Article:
Saturday, July 16, 2016

ECRYPT-NET Workshop on Crypto Design for IoT: talk on physical security

IoT stands for "Internet of Things": thousands of interconnected devices sharing (sensitive) information and personal data. As many of them are small and embedded (not all: during a summary talk, Florian Böhl pointed out the existence of connected Caterpillars, for instance...these, not these), this directly translates to the need for a careful evaluation of threats due to side-channel attacks.

Benedikt Gierlichs gave a talk about such a crucial aspect of IoT deployment. He introduced the subject by means of possible applications and use-cases (many of which were the main focus of other talks) and by explaining common issues when securing IoT nodes. In particular, he gave a nice "equation" that succinctly describes them.

IoT device = embedded device + network

Although being a quite simplistic representation of nodes, the equation suggests a very interesting peculiarity of IoT devices within the security framework: the possible points of failure are more in number and also more dangerous than usual non-connected devices. As Ingrid Verbauwhede also remarked during the discussion phase, many of those devices are secure by themselves; it's the fact of being part of a network that raises security issues. Indeed network security adds a non-trivial challenge to the already tough work of securing an embedded device. Since such a discussion is prohibitively broad for a workshop talk (in fact spanned the whole workshop), Benedikt outlined three essential components in IoT security. The nodes need:

  1. good cryptography: self-explanatory;
  2. secure interfaces: nodes need to communicate among each other and with hubs, the cloud, servers, smartphones. Each of these exchange of information must happen in a formatted and standardised way, using protocols for instance. In these regards Johan Stokking, co-founder of The Things Network, said in his talk that many devices can't even support the IP protocol because it's too complicated. On top of this, at some point all the data should reach final users, for which secure GUIs and access points are needed;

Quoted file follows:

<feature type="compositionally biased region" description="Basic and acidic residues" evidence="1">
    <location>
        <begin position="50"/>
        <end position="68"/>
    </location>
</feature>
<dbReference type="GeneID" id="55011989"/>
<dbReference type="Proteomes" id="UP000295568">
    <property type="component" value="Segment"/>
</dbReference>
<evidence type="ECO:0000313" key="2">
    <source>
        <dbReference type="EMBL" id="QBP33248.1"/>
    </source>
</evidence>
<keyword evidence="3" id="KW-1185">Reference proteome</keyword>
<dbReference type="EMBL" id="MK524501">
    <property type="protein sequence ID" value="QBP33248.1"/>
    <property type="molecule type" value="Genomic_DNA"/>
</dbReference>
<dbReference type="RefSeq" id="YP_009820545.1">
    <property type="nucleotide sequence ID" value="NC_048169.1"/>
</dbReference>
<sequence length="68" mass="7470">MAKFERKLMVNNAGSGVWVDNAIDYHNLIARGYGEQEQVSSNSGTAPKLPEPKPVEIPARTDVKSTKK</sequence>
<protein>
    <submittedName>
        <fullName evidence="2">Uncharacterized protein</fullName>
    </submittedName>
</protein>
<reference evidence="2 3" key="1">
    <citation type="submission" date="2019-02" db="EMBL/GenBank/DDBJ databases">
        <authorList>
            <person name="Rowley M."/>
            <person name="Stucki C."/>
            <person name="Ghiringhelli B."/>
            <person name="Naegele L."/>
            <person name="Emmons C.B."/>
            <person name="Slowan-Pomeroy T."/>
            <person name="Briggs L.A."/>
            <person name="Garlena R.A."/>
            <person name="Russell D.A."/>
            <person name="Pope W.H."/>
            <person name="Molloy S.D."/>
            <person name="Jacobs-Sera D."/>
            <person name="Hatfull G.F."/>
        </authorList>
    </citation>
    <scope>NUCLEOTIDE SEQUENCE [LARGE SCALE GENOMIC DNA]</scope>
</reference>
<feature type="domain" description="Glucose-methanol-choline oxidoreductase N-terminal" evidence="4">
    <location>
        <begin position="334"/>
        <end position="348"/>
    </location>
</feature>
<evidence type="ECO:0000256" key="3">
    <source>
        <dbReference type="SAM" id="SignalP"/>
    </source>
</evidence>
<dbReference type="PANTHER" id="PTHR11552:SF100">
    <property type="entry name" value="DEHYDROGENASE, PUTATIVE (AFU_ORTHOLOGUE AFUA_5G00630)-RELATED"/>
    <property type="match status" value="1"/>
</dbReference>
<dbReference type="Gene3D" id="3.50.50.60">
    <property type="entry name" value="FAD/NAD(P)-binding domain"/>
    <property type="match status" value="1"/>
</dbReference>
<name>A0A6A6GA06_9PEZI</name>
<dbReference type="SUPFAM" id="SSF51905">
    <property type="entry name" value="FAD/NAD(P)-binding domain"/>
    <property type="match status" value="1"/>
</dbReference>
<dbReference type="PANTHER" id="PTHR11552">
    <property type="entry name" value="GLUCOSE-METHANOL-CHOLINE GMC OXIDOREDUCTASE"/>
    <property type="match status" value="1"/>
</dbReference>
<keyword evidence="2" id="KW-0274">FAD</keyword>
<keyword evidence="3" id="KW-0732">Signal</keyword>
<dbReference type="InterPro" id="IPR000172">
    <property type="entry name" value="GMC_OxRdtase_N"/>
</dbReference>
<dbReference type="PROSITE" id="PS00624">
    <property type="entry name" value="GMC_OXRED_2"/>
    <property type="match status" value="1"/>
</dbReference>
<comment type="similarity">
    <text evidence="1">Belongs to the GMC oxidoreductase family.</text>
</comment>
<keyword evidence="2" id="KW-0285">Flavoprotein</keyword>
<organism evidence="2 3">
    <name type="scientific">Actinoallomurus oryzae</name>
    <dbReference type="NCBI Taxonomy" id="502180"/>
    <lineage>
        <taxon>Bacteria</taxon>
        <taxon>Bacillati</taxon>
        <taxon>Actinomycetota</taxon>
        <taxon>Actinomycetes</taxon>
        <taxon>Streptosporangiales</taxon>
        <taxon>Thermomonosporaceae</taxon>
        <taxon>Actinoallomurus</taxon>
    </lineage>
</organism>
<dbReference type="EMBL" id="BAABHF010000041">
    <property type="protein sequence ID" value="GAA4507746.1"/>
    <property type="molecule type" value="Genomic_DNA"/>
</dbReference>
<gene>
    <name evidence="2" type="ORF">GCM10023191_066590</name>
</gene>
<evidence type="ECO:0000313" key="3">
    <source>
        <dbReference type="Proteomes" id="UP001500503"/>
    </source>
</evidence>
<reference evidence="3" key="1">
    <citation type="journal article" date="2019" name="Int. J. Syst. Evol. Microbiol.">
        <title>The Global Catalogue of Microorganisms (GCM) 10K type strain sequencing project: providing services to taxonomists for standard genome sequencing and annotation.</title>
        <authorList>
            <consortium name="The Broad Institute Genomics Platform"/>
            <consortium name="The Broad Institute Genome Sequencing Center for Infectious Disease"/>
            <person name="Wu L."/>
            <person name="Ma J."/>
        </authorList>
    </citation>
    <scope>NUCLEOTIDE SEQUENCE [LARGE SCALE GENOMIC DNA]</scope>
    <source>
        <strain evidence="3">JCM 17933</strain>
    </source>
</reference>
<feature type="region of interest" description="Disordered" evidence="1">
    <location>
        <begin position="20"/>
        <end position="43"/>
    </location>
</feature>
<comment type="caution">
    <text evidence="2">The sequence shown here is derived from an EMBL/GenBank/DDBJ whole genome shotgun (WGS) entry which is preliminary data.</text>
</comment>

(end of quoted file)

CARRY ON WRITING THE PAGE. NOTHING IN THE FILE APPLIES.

3. secure implementations.

Taken the first two points for granted, the remaining of the talk focused on the third one by providing introductory notions on side-channels analysis, in particular an overview on possible attacks (active/passive, invasive/non-invasive). The speaker remarked the number of things that can possibly go wrong even in the situation in which good crypto and secure interfaces are deployed. If such an assumption is dropped, the scenario is even scarier. In the end the moral was that, within the framework of IoT, "protecting against physical attacks is perhaps not the most pressing issue". Arguably the most pressing issue is depicted by the following picture.

The graph is not based on real data, making it somewhat informal (and accordingly, it's been drawn with an informal graphic tool). The x-axis represents the number of IoT devices and the y-axis carries an extremely informal notion of "percentage of security". The story told is that the majority of devices come with almost no security, and a very small part delivers very strong security. A lot of effort has been put to target the left-most part of the graph: developing really secure protocols and algorithms to make the latter, perhaps already reasonably robust, better. What it should be done (more) in order to ship secure products in every house is pushing the overall "percentage of security" up in (almost) all devices.

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